Applied Microbiology and Biotechnology

, Volume 95, Issue 3, pp 777–788 | Cite as

A method for evaluating the host range of bacteriophages using phages fluorescently labeled with 5-ethynyl-2′-deoxyuridine (EdU)

  • Sayaka Ohno
  • Hironori Okano
  • Yasunori Tanji
  • Akiyoshi Ohashi
  • Kazuya Watanabe
  • Ken Takai
  • Hiroyuki ImachiEmail author
Methods and protocols


The evaluation of bacteriophage (phage) host range is a significant issue in understanding phage and prokaryotic community interactions. However, in conventional methods, such as plaque assay, target host strains must be isolated, although almost all environmental prokaryotes are recalcitrant to cultivation. Here, we introduce a novel phage host range evaluation method using fluorescently labeled phages (the FLP method), which consists of the following four steps: (i) Fluorescently labeled phages are added to a microbial consortium, and host cells are infected and fluorescently labeled. (ii) Fluorescent cells are sorted by fluorescence-activated cell sorting. (iii) 16S rRNA gene sequences retrieved from sorted cells are analyzed, and specific oligonucleotide probes for fluorescence in situ hybridization (FISH) are designed. (iv) Cells labeled with both fluorescently labeled phage and FISH probe are identified as host cells. To verify the feasibility of this method, we used T4 phage and Escherichia coli as a model. We first used nucleic acid stain reagents for phage labeling; however, the reagents also stained non-host cells. Next, we employed the Click-iT EdU (5-ethynyl-2′-deoxyuridine) assay kit from Invitrogen for phage labeling. Using EdU-labeled T4 phage, we could specifically detect E. coli cells in a complex microbial consortium from municipal sewage. We also confirmed that FISH could be applied to the infected E. coli cells. These results suggest that this FLP method using the EdU assay kit is a useful method for evaluating phage host range and may have a potential application for various types of phages, even if their prokaryotic hosts are currently unculturable.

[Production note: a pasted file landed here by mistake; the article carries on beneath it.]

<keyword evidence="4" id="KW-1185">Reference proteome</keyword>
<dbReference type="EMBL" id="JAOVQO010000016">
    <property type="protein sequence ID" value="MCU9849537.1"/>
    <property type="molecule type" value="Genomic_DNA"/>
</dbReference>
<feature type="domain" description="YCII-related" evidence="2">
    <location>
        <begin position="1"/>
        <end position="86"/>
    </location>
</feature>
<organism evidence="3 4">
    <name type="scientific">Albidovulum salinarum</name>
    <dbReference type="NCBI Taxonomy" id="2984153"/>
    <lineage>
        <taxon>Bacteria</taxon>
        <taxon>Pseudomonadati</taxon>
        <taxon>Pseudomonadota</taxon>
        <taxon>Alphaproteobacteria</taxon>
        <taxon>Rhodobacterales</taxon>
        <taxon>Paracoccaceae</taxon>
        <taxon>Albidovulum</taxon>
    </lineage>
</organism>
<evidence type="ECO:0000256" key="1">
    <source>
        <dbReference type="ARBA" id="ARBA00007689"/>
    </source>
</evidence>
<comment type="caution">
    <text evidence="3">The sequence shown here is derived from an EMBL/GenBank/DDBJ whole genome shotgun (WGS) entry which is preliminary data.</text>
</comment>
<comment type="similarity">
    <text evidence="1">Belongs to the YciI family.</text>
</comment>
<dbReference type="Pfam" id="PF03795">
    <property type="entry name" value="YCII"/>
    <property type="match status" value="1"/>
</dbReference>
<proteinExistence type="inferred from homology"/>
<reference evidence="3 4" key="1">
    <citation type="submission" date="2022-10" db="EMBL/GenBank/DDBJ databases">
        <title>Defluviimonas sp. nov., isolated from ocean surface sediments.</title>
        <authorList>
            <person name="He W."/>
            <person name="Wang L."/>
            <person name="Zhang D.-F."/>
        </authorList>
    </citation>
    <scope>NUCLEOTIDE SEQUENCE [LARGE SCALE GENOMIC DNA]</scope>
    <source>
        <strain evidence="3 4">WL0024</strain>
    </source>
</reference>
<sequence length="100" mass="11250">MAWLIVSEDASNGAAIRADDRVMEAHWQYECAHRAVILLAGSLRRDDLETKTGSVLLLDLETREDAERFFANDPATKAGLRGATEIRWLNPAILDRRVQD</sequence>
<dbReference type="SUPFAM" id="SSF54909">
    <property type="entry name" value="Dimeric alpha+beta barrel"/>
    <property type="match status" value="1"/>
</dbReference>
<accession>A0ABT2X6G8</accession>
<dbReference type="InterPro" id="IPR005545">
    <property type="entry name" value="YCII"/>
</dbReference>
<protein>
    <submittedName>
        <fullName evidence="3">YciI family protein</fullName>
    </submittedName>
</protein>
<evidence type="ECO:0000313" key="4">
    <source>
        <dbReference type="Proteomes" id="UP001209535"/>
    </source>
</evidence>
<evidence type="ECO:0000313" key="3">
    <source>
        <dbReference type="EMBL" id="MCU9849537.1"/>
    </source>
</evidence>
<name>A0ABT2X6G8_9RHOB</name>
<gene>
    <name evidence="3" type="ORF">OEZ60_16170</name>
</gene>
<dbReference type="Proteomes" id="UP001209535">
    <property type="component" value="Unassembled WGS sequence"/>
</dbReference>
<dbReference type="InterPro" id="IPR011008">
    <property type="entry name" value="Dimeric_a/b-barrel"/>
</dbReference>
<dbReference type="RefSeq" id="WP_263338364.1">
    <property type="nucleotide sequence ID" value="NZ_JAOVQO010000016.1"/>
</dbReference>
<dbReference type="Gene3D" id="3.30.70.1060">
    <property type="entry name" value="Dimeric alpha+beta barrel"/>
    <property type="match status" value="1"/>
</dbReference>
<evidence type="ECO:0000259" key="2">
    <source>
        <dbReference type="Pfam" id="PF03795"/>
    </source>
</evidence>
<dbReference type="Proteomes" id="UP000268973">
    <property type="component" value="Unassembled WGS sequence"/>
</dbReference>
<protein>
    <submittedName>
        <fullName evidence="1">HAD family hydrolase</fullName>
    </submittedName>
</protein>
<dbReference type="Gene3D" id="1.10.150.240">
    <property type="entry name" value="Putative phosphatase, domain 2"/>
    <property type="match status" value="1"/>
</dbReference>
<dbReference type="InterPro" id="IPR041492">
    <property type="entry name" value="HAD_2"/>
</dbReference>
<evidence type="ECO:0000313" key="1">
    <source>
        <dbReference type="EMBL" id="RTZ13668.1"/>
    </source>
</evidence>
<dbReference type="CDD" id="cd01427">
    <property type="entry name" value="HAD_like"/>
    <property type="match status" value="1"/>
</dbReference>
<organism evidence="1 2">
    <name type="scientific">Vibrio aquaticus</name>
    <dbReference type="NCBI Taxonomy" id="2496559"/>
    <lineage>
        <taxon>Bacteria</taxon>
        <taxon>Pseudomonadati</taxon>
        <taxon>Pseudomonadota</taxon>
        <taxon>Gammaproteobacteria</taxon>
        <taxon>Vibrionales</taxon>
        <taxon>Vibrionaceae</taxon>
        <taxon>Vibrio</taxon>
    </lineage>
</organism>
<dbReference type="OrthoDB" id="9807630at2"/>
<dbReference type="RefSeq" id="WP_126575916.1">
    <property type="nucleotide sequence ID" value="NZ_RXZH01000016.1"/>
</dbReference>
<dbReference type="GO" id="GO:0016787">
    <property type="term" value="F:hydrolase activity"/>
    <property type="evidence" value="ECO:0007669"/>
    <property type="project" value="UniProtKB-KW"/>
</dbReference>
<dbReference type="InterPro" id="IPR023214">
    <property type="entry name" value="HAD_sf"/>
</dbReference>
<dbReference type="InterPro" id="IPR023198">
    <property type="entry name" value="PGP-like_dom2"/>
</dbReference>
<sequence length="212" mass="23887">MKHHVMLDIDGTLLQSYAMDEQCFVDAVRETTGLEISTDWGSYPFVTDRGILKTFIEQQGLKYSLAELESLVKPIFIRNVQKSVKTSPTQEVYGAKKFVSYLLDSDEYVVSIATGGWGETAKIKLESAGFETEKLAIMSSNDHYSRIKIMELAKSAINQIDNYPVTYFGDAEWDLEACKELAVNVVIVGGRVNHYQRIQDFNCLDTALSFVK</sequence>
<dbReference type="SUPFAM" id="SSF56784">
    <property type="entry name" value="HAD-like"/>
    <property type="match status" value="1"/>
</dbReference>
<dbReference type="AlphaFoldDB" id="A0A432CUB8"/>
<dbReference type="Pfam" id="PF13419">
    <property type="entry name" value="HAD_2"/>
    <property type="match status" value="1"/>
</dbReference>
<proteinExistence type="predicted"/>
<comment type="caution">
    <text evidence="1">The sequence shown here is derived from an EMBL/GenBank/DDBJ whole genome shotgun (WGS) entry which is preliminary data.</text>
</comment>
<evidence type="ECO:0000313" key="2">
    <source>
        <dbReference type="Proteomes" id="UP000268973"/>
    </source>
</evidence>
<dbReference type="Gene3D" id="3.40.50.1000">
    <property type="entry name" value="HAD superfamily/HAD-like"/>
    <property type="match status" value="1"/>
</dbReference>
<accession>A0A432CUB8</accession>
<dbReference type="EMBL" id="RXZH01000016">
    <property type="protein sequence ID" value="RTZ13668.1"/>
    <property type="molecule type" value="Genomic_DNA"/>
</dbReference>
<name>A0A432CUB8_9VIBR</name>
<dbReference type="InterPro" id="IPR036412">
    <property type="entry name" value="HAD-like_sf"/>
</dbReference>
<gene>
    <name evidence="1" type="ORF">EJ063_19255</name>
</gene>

Phage Host range EdU Click chemistry Fluorescence in situ hybridization (FISH) 



We thank Masaru Kawato and Yuto Yashiro for help with flow cytometry techniques; Norika Meguro, Hiromi Kazama, and Masayuki Ehara for the help with 16S rRNA gene analysis; Drs. Kengo Kubota, Myong-Ok Park, Takako Nogami, Hiroshi Tsukamoto, Kazuhiko Miyanaga, Hideki Kobayashi, Tadashi Maruyama, Sanae Sakai, Takuro Nunoura, Aidan J. Synnott, Roland Hatzenpichler, and Jennifer Glass for the helpful discussions and useful comments. We greatly appreciate Professor Hideki Harada for his continuous encouragement. We also thank Yuji Suzuki at the Yokohama city office for his assistance in sampling the Kanazawa-ku municipal sewage treatment plant. This study was partly supported by grants from the Japan Society for the Promotion of Science, and the Ministry of Education, Culture, Sports, Science and Technology, Japan.

Supplementary material

253_2012_4174_MOESM1_ESM.pdf (4.9 mb)
ESM 1 (PDF 5036 kb)


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Copyright information

© Springer-Verlag 2012

Authors and Affiliations

  • Sayaka Ohno
    • 1
    • 2
  • Hironori Okano
    • 1
    • 3
  • Yasunori Tanji
    • 2
  • Akiyoshi Ohashi
    • 4
  • Kazuya Watanabe
    • 5
  • Ken Takai
    • 1
  • Hiroyuki Imachi
    • 1
    Email author
  1. 1.Subsurface Geobiology Advanced Research (SUGAR) Project, Extremobiosphere Research Program, Institute of BiogeosciencesJapan Agency for Marine-Earth Science and Technology (JAMSTEC)YokosukaJapan
  2. 2.Department of BioengineeringTokyo Institute of TechnologyYokohamaJapan
  3. 3.Department of Environmental Systems EngineeringNagaoka University of TechnologyNagaokaJapan
  4. 4.Department of Social and Environmental EngineeringHiroshima UniversityHigashi-HiroshimaJapan
  5. 5.School of Life SciencesTokyo University of Pharmacy and Life SciencesHachiojiJapan

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